Conspiracy theories, accusations and myths spread faster than coronavirus
While the coronavirus has already claimed over 2,700 victims worldwide, and China, South Korea and other countries report over 80,000 cases, accusations, conspiracy theories and dubious facts about the virus are spreading fast as well.
“It is quite evident that the clerical regime is covering up the real scope of this disease in Iran and has deliberately misled the public and failed to take proper actions to deal with this growing threat that has become epidemic,” writes the opposition Iranian group National Council of Resistance Iran (NCRI) on its website.
“Iran's regime, careless about the risks to the health of the Iranian people, did not take any precautionary measures,” the post continues, pointing out that one airline, Mahan Air, “not only continued its flights to China, but also engaged in the transportation of Chinese passengers,” as a result of which the coronavirus spread to other cities.
The resistance group, in exile in France, gives regular updates on the spread of the coronavirus in Iran, saying that the government is not doing enough to slow the epidemic.
The regime has officially acknowledged 12 deaths and 64 infections – among them the vice-Minister of Health - but local reports indicate that the figures are much higher and the NCRI is quick to cite a report by official ILNA news agency – that was quickly altered - quoting member of parliament Ahmad Amirabiad Farahani as saying that, in the city of Qom alone, ten residents die per day as a result of the coronavirus.
Meanwhile, the Iranian government-controlled press rejects criticism, but instead attacks neighboring Turkey, accusing “Turkish media” of hiding the fact that “Turkish airliners continued transporting passengers from China and did not say a word about the necessity of closing borders to Chinese tourists nor the cancellation of flights originating from China.”
A New York-based Chinese meditation group, the Falun Gong, which is designated as an “evil cult” by Beijing and banned in China, publishes daily updates on the spread of the coronavirus within China, with sometimes very detailed, but not always verifiable reports.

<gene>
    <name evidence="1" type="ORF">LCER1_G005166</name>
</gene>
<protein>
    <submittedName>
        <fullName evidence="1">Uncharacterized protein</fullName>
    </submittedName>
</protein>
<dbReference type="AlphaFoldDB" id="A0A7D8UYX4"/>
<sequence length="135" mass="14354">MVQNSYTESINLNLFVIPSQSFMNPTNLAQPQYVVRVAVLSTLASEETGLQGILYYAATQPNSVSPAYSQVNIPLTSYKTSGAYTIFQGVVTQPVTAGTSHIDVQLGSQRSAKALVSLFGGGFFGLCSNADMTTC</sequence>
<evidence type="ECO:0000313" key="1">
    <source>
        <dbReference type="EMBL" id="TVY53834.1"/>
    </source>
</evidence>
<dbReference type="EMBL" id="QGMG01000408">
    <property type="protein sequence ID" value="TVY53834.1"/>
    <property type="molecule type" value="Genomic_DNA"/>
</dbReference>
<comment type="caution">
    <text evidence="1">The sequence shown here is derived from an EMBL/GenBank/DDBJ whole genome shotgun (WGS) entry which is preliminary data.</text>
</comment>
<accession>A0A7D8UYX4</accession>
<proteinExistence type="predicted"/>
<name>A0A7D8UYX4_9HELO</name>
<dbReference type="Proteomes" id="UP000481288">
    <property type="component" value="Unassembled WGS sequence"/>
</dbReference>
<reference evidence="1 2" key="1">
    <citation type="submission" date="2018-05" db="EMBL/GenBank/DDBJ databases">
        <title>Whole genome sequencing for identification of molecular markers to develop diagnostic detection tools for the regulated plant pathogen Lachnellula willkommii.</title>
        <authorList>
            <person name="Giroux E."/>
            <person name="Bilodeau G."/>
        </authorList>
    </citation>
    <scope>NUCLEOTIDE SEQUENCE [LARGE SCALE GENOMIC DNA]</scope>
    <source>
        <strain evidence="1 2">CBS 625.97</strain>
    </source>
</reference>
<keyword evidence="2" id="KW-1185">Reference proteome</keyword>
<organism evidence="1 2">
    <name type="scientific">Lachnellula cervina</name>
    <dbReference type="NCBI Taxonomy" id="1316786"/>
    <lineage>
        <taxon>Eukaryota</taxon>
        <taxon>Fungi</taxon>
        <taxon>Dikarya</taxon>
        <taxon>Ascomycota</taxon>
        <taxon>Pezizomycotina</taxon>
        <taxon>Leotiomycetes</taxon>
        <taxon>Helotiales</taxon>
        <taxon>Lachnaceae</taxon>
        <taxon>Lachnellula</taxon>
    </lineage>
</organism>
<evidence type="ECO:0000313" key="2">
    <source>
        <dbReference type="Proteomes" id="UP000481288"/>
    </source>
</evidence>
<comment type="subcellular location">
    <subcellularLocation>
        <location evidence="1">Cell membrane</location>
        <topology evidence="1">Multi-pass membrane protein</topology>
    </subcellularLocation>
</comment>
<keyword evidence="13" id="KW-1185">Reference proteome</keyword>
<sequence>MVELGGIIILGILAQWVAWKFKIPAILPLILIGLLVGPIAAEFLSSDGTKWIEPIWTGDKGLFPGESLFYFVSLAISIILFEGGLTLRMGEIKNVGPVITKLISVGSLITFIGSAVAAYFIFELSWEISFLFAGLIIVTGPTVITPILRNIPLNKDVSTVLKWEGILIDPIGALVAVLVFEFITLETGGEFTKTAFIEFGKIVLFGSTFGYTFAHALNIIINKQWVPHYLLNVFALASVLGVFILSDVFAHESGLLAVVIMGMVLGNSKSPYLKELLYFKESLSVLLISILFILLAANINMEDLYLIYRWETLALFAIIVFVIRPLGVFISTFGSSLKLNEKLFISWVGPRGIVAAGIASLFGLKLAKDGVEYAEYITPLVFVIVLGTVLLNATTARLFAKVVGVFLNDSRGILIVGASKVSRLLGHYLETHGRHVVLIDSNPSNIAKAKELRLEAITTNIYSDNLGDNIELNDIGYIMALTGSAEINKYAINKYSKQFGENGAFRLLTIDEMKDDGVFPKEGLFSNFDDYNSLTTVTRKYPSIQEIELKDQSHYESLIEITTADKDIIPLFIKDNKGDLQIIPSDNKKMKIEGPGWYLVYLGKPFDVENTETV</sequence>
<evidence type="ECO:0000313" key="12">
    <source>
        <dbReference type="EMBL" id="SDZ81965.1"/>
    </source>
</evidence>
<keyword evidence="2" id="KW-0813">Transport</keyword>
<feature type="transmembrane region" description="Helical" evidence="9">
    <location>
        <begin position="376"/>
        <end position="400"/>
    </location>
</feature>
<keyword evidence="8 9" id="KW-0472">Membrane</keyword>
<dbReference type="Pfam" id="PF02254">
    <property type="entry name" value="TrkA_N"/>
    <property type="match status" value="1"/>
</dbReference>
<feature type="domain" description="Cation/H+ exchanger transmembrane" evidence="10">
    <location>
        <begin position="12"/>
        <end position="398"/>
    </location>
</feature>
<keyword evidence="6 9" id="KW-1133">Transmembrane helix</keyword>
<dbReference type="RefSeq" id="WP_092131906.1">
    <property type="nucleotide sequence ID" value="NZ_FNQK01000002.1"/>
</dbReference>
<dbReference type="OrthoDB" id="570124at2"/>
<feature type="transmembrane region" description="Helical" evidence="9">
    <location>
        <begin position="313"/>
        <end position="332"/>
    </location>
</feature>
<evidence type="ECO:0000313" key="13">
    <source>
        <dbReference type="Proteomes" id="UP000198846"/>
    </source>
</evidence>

On 25 February, the Falun Gong's website carried the story about a neighborhood in Wuhan which was given up by the Communist Party, as there were too many cases of the deadly virus. Reporting them, the story goes, would get the authorities of the enclave into trouble with the Beijing authorities, so local officials abandoned the inhabitants without help.
The meditation group also suggests that practicing Falun Gong may help to cure people from the illness, citing cases of infected people who recovered after reciting that “Falun Dafa is good”.
Russia gets bats in the belfrey
In January, Kremlin-sponsored tv-station Russia Today, came up with the story that the virus was spread among humans after they ate bat-soup.
That story was taken over by western media such as the British Daily Mail and may have encouraged Chinese authorities to close down wet markets where exotic animals such as ant-eaters and owls were sold for consumption.
Researchers say that, even if coronaviral sequences have been detected in bats, there is no insurmountable evidence that bats are the real source of the current outbreak.
Another theory launched in Russia was floated late in January by the leader of the far-right Liberal Democratic Party, Vladimir Zhirinovsky, who told a Moscow radio station that he thought coronavirus was an American bio-weapon or a big plot by pharmaceutical companies to get richer, adding that “pharmacists will become billionaires in 2020”.
On the other side of the Atlantic, the gossipy Washington Times floated the theory that the coronavirus was the result of a Chinese bio-warfare program.
The suspicions were fed by the fact that Wuhan is home to one of China's top-level bio-research facilities, the Wuhan Institute of Virology, which was part of a Sino-French cooperation project based on the Inserm Jean Mérieux P4 facility in Lyon, but there is no clear link between the lab and the current coronavirus outbreak.
Rightwing radio show host Rush Limbaugh even went as far as saying that the virus was a Chinese communist conspiracy causing mass hysteria and bringing down US President Donald Trump.
To fight misinformation, the World Health Organization has opened a webpage containing “myth busters,” for instance that hand dryers are not effective in killing the virus, nor is spraying alcohol or chlorine on the skin.
Meanwhile, the site says, it is safe to receive a letter or a package from China, as the virus doesn't survive very long in the open.
Garlic, says the site, which may be effective against vampires, is not useful against the coronavirus.